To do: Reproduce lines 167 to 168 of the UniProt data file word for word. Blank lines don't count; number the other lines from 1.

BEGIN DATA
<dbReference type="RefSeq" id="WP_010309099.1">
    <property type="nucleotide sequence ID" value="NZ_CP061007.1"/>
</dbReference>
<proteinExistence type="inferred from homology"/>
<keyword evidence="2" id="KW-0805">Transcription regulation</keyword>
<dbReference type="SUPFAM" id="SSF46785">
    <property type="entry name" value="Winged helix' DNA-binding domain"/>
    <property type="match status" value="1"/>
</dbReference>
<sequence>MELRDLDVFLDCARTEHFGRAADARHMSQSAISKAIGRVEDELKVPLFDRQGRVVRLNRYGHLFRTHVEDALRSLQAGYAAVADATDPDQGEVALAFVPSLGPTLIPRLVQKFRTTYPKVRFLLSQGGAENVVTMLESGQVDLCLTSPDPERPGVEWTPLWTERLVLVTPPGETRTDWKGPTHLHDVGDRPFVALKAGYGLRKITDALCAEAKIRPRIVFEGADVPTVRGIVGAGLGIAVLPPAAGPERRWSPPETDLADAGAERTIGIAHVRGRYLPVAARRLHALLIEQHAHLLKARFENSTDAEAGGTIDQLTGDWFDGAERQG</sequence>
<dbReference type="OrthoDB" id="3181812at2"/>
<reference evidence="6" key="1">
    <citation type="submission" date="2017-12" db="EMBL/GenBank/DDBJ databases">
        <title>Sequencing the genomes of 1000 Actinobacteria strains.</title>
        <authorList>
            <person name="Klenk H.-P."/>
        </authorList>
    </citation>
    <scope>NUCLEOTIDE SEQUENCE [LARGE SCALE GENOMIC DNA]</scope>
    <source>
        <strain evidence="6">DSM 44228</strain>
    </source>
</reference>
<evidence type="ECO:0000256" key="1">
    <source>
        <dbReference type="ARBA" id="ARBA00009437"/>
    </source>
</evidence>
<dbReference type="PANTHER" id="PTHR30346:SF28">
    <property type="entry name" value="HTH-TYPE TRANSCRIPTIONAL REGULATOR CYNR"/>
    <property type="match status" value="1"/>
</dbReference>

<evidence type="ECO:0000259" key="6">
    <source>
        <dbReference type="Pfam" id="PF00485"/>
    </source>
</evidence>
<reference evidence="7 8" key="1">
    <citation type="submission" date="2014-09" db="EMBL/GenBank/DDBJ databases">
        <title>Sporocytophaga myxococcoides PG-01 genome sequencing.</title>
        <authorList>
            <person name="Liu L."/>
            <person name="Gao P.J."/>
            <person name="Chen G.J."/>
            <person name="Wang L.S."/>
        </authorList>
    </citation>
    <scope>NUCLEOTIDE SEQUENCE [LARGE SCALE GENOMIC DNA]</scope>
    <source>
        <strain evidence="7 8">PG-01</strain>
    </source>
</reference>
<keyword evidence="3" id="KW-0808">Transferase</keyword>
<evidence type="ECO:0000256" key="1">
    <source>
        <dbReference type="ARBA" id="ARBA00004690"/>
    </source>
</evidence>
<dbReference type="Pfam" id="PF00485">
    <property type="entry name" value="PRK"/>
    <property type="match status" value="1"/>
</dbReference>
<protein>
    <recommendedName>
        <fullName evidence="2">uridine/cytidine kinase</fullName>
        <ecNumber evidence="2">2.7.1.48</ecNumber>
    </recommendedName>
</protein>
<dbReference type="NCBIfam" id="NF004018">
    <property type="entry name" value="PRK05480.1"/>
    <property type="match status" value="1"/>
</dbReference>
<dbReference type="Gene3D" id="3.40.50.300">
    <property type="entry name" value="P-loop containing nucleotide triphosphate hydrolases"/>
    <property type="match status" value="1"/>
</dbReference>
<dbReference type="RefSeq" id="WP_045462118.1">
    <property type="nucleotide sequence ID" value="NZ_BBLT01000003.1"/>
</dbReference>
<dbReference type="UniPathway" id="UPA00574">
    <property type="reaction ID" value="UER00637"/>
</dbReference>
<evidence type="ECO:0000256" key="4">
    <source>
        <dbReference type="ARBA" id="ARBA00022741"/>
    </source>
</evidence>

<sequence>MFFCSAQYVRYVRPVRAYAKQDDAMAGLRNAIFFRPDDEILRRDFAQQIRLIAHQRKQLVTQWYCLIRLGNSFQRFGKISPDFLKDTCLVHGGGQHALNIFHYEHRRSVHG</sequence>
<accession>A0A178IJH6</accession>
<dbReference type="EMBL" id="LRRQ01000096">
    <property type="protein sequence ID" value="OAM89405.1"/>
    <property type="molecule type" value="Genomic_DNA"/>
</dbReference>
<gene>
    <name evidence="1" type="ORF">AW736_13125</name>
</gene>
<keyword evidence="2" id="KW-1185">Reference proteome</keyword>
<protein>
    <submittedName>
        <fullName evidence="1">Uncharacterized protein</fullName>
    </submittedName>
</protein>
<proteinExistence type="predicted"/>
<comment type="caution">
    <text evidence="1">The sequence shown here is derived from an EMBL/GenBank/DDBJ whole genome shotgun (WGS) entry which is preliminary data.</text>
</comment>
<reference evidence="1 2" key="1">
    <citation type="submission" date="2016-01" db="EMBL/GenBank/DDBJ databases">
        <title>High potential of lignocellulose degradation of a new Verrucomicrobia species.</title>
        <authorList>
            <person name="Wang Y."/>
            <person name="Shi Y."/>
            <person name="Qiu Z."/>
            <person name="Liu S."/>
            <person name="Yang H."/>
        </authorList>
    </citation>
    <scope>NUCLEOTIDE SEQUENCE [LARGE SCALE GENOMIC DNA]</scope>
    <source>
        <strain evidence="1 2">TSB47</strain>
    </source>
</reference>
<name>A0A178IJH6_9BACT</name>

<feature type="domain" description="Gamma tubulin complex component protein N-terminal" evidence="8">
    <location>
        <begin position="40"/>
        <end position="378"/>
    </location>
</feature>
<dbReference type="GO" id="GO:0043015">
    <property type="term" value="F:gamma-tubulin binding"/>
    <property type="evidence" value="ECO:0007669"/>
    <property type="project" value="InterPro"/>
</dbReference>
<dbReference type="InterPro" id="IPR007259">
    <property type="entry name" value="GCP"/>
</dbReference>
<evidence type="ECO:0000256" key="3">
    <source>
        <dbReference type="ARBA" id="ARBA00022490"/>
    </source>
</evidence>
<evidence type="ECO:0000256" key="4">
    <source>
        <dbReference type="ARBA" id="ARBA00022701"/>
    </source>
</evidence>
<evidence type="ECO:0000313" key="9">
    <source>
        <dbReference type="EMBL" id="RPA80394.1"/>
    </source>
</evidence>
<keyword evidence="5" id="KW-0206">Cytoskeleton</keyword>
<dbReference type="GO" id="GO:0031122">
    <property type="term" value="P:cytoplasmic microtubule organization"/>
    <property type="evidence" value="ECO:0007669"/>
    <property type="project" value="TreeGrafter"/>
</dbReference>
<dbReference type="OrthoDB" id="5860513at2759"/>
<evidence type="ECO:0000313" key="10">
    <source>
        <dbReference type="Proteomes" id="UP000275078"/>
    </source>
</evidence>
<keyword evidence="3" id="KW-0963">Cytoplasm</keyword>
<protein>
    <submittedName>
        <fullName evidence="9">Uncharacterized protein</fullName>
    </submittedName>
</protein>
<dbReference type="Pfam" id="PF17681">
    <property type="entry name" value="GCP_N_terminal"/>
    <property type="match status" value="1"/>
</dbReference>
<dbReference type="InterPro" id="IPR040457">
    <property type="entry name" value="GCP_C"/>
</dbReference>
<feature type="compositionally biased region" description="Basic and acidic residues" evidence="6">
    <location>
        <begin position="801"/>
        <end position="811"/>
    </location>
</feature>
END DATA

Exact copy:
    <submittedName>
        <fullName evidence="9">Uncharacterized protein</fullName>